The story started off well enough, bringing the land of Osten Ard and it's inhabitants to life but where it stood out was the actual feeling of being there, being a part of it. What really sealed it though was the character of Pryrates, quite possibly the most evil person in fantasy fiction for me. One scene in particular, where he killed a puppy just because he could, just to make a point, still bothers me to this day. I hate Pryrates and I always will. The fact that he is just a character in a book is testament to how good the writing is. Through the first book our hero Simon goes from scullery boy to hero in waiting and is put through the mill a bit in the process. The cast of characters grows and young Andy (well, I was 21 but still, that's kinda young) gets to the end of TDC and is listening to the radio when Phillip Schofield interviews Tad Williams. He finished by dropping out that he'd loved the book and had somehow managed to get his hand on (what I guess was) an uncorrected proof of book 2. To say I was jealous would be an understatement.

Anyway, time went by and eventually (1990) The Stone Of Farewell (TSoF) appeared and it was all I had hoped for and so much more. Another trade paperback edition and another amazing cover. The story picked up just where it had left off (with a helpful little synopsis of what had gone before at the front). Our heroes were spread around, new characters appeared and it did what it needed to do - namely getting everyone and everything set up for the grand finale that was to be book 3. Slightly older Andy finished TSoF and started looking out for Book 3.

It was to be a long wait. Tad was making readers wait long before Robert Jordan and George R R Martin even considered it.

I remember that Waterstones in those days used to have a board of some sort behind the tills where they would put up release dates of books. I used to ask when book 3 would be out and it was always 'no date yet' until one day in 1991 the board was changed. The magic words were there for all to see

              To Green Angel Tower - Tad Williams (date I can't remember) 1993

Being my useful, helpful self I pointed out they'd put the wrong year. They pointed out that they hadn't - it really was 18 months + away. Time dragged.

But eventually the day came and I turned up at Waterstones with my pennies expecting a big book - but not that big a book. It. Was. ENORMOUS!!!! The artwork was the best yet and it was a hardback copy. The thing weighed the same as a medium sized dog, the print was quite small, but oh, the story! Quite possibly the most engrossing, absorbing and, at times, emotionally moving book I have ever read. The one point that really sticks out for me though is that this was the first time I had experienced 'properly being there'. When Elias met Josua at the foot of The Stone Of Farewell for the declaration of battle (if that's what it was) I felt I was watching events unfold, spying if you like, from a hiding place behind a bush. Not just reading about it, living it. It is an experience I have not often had since.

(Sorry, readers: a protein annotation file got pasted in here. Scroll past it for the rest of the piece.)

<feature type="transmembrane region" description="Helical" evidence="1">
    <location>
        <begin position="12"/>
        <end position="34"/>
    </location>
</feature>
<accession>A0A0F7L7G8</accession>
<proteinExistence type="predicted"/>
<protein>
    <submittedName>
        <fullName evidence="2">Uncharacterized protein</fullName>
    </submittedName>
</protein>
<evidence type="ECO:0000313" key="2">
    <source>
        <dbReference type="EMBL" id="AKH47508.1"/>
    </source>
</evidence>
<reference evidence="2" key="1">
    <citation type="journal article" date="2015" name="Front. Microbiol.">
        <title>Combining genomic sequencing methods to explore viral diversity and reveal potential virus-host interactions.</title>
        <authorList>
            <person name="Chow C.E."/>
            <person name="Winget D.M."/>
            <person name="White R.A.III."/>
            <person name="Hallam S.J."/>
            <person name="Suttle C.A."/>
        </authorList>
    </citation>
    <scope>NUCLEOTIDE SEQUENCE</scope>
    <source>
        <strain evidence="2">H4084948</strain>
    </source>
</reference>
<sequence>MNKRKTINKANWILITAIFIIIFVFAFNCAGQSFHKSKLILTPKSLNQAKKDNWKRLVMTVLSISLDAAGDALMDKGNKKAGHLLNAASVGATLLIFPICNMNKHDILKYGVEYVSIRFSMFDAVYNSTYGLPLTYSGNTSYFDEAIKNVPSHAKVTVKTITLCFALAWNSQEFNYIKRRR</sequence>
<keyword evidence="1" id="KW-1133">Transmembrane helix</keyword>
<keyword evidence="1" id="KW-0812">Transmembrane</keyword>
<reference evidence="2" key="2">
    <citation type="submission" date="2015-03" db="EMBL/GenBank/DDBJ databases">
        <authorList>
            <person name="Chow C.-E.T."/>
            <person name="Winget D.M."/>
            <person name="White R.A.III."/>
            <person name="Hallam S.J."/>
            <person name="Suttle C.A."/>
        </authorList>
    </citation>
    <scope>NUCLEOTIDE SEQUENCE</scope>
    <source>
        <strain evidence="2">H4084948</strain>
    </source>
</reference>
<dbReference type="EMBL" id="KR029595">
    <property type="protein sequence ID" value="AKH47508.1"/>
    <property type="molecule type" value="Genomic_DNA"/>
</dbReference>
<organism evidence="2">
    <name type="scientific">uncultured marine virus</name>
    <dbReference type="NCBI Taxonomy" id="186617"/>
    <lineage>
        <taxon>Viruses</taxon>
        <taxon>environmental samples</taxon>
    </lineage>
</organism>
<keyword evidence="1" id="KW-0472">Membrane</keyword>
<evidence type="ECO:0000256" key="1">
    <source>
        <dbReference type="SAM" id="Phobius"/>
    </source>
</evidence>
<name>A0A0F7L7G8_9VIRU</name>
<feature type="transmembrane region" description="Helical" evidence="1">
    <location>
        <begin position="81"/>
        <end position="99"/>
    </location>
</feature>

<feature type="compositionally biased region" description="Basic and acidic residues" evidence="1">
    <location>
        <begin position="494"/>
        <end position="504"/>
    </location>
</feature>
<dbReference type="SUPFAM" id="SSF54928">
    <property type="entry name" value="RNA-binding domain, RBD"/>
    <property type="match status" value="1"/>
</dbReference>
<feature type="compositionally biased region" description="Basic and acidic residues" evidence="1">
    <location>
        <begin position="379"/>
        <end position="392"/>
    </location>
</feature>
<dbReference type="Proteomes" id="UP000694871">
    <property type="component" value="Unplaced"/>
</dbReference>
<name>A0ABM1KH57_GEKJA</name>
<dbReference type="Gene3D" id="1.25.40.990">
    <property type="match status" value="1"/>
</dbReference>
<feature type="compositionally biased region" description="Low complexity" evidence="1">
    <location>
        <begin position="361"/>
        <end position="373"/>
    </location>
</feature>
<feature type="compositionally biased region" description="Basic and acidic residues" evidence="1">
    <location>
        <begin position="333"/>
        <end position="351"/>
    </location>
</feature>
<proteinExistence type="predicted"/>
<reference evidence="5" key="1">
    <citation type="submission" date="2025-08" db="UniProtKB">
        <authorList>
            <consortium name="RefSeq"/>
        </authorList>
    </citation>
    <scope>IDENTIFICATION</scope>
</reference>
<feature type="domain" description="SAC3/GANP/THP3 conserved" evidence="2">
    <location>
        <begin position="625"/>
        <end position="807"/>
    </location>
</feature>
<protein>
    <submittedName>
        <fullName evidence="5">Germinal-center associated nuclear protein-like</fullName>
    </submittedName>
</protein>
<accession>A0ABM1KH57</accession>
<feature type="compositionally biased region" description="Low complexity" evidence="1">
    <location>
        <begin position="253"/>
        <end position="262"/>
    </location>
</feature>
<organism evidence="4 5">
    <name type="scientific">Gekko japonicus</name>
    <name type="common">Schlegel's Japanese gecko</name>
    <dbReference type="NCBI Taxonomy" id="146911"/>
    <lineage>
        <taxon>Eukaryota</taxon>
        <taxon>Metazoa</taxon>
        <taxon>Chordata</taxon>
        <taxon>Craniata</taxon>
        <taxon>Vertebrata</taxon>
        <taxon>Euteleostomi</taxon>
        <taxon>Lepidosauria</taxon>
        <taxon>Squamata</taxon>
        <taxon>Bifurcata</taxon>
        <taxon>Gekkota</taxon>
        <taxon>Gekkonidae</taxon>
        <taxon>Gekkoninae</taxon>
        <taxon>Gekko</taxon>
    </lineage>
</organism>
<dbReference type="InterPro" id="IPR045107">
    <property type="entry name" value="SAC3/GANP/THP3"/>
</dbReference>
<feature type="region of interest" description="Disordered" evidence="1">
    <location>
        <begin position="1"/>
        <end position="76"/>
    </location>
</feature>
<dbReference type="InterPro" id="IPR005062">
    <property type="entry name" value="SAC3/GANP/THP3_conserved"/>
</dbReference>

That series still holds up today, so if you haven't read it yet do so the first chance you get . You won't be sorry

Monday, 27 July 2015

Guest Post from Alex Davis

A guest post from Alex Davis, part of his month long blog swap to promote The Last War (Tickety Boo Press)


Four days and counting on the July Blog Swap Trail, and that means four exclusive extracts from The Last War to go! And today we're onto Chapter Sixteen, where a plan that will change life forever on Noukaria is about to come to fruition...




Viarus stares blankly at the Re'Nuck, scarcely able to believe what he has heard.

'You... want to speak to the gods?'

'I want us all to speak to the gods, Viarus.'

'How could we even achieve such a thing? And why do you need me?'

'What I speak of is true communication, not the one-way process of worship.'

'You want not only for us to speak to the gods, but for them to speak to us also?'

'Surely that is the very pinnacle of what we could achieve as Animexians? But our voices will not do enough. To achieve this we must transcend the physical and reach another level entirely.'

'You... you speak of the scream?'

'You may wish to call it that, Viarus, based upon your experience. But you must realise there is  more to it than that. Your voice emerged as a scream, on that occasion. Just bear in mind what you saw, and what your natural reaction would be.'

'Your followers would have been horrified at the sight!'

'Of course they would. Even those yet to accept our religion may have felt the same. But maybe it was the hand of the gods themselves guiding your actions that day, showing us what we must do! Did you never stop to ask why it was only you who returned to help me?'